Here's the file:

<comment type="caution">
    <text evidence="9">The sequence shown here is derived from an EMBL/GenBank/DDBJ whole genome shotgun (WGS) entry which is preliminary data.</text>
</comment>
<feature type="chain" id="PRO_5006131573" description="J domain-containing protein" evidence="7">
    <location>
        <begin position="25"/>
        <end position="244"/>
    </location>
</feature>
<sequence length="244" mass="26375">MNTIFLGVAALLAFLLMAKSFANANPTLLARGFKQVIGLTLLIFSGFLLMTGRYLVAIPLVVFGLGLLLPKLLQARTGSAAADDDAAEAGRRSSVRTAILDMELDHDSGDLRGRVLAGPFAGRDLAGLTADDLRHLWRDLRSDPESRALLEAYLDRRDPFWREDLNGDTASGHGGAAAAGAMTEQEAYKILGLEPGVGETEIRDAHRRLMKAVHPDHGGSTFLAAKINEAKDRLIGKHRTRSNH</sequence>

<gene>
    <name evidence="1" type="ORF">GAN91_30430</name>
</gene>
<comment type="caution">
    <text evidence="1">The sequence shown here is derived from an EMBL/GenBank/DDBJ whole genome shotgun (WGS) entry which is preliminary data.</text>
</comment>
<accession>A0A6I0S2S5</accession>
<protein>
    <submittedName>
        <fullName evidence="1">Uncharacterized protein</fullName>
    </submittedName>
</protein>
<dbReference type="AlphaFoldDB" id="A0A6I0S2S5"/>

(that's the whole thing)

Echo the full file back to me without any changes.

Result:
<comment type="caution">
    <text evidence="9">The sequence shown here is derived from an EMBL/GenBank/DDBJ whole genome shotgun (WGS) entry which is preliminary data.</text>
</comment>
<feature type="chain" id="PRO_5006131573" description="J domain-containing protein" evidence="7">
    <location>
        <begin position="25"/>
        <end position="244"/>
    </location>
</feature>
<sequence length="244" mass="26375">MNTIFLGVAALLAFLLMAKSFANANPTLLARGFKQVIGLTLLIFSGFLLMTGRYLVAIPLVVFGLGLLLPKLLQARTGSAAADDDAAEAGRRSSVRTAILDMELDHDSGDLRGRVLAGPFAGRDLAGLTADDLRHLWRDLRSDPESRALLEAYLDRRDPFWREDLNGDTASGHGGAAAAGAMTEQEAYKILGLEPGVGETEIRDAHRRLMKAVHPDHGGSTFLAAKINEAKDRLIGKHRTRSNH</sequence>

<gene>
    <name evidence="1" type="ORF">GAN91_30430</name>
</gene>
<comment type="caution">
    <text evidence="1">The sequence shown here is derived from an EMBL/GenBank/DDBJ whole genome shotgun (WGS) entry which is preliminary data.</text>
</comment>
<accession>A0A6I0S2S5</accession>
<protein>
    <submittedName>
        <fullName evidence="1">Uncharacterized protein</fullName>
    </submittedName>
</protein>
<dbReference type="AlphaFoldDB" id="A0A6I0S2S5"/>